rp_steffanie_rivers2011-hand-chin-med-150x150.jpgI don’t have children, but at one point in my life I was a 16 year-old girl. I went to church, made good grades and was involved in extra-curricular activities at school. I had a “good-girl” image, but occasionally I did what most teenagers do, such as lie, skip school and other things my mother to this day has never found out about. Still, I didn’t get away with much, because my single-mother once was a teenager herself.

So when I read about the Texas father who found a boy in his daughter’s room and shot and killed the boy after his daughter denied knowing the boy, I believe the father put too much credence in his daughter’s claims, failed to consider the behavior of a typical teenager and over-reacted causing him to needlessly take a life.

You can’t always believe events take place exactly as they are reported in the news. But according to reports, the younger brother of the 16-year-old girl spotted the 17-year-old boy in his sister’s bedroom around 2:30am and alerted his father. Apparently the father went to investigate with gun in hand and found the teens in bed together. For me, that’s where the account of what happened and sound judgment diverge. Did it occur to the father that his daughter might be lying to save her own skin? Why would the girl be in her own bed with someone she doesn’t know? And if she readily admitted to allowing the boy into her room did the father shoot him anyway out of anger? If I found a boy in my daughter’s bed I probably would be angry, but anytime teenagers are involved you have to consider the source and look at all points of view. Dogs bark, babies cry and teenagers will lie.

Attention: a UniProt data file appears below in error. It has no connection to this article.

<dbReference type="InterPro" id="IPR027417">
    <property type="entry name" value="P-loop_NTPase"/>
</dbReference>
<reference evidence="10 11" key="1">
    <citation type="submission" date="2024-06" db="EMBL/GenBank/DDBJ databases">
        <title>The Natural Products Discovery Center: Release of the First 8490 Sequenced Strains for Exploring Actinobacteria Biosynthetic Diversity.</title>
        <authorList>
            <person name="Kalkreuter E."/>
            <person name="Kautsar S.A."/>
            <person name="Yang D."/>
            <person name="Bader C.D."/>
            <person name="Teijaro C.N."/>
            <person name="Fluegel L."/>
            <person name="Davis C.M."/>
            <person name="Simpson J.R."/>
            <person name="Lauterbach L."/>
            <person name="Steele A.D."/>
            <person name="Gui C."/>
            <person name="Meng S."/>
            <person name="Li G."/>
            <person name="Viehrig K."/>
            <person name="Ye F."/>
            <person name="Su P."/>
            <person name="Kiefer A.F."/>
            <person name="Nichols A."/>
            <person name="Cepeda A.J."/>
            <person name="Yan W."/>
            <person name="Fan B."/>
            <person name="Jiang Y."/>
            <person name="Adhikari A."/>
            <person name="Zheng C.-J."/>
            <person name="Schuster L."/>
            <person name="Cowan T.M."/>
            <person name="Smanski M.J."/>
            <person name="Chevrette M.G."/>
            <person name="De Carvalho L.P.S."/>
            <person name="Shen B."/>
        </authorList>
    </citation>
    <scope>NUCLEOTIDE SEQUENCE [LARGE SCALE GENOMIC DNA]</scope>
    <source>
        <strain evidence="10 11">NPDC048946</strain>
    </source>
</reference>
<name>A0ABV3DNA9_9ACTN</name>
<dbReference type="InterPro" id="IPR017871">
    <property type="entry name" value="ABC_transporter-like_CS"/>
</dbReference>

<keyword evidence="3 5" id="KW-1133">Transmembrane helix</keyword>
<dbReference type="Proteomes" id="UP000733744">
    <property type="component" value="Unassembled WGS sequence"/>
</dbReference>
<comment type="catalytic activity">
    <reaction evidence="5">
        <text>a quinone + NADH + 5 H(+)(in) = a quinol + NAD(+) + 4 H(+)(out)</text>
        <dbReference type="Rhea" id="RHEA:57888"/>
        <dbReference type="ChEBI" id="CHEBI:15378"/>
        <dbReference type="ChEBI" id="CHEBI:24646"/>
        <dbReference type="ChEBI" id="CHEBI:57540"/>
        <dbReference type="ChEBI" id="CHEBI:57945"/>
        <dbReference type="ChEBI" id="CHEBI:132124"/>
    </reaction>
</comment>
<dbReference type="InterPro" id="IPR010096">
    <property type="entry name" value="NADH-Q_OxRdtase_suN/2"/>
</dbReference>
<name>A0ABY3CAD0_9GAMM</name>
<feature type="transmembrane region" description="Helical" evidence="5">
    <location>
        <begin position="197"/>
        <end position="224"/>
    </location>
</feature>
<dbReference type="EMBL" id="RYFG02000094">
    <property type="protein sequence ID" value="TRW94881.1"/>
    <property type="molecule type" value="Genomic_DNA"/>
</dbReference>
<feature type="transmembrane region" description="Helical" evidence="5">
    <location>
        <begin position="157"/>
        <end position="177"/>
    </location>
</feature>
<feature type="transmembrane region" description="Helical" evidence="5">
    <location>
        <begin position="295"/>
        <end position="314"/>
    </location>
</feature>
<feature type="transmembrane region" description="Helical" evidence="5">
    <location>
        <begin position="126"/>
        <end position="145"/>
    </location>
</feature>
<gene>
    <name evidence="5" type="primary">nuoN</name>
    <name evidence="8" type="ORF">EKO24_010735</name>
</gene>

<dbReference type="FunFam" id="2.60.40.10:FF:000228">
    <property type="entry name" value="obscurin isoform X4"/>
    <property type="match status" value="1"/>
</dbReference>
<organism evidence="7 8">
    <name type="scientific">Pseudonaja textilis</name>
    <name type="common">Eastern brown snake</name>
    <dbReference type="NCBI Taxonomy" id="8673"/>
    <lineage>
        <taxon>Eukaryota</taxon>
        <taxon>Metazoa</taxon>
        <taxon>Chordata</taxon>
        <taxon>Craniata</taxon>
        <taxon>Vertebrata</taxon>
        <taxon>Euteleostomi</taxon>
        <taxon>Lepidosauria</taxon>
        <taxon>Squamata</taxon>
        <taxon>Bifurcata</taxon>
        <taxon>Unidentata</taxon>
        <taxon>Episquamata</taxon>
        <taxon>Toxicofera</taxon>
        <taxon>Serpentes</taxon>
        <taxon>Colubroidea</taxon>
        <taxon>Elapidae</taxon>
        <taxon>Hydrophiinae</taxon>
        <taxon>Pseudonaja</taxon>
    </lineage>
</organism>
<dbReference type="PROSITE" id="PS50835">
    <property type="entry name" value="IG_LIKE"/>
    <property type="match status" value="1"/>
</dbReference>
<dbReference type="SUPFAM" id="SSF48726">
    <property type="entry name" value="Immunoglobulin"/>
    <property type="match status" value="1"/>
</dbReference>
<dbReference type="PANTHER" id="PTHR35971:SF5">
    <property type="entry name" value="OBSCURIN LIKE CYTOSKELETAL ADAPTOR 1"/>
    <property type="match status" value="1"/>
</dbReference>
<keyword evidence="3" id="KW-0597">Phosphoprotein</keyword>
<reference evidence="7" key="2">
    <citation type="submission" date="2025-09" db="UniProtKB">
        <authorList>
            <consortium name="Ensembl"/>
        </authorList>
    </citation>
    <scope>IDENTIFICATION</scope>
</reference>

A homeowner has the right to protect himself and his family from intruders. So the fact that the boy – for all intents and purposes an uninvited stranger – was found in the home in the middle of the night, the law is on the side of the homeowner. That’s why the father hasn’t been charged and probably won’t be indicted by a grand jury for any crime.

Still we have become a society of people who shoot first and ask questions later. Most people have little to no communication skills. Despite the fact that we have become a more multi-cultural society, ironically we are less tolerant and – it seems – more afraid than ever before. Just because one might be within his rights to use deadly force doesn’t mean he should.

After all is said and done the life of a teenager was taken, and for what? For being impulsive and making an immature decision in the name of fun or in the name of love. We’ve all been there. The difference is we were fortunate enough to live through it.

Steffanie is a freelance journalist living in the Dallas, Texas metroplex. For questions, comments and speaking inquiries contact her at [email protected]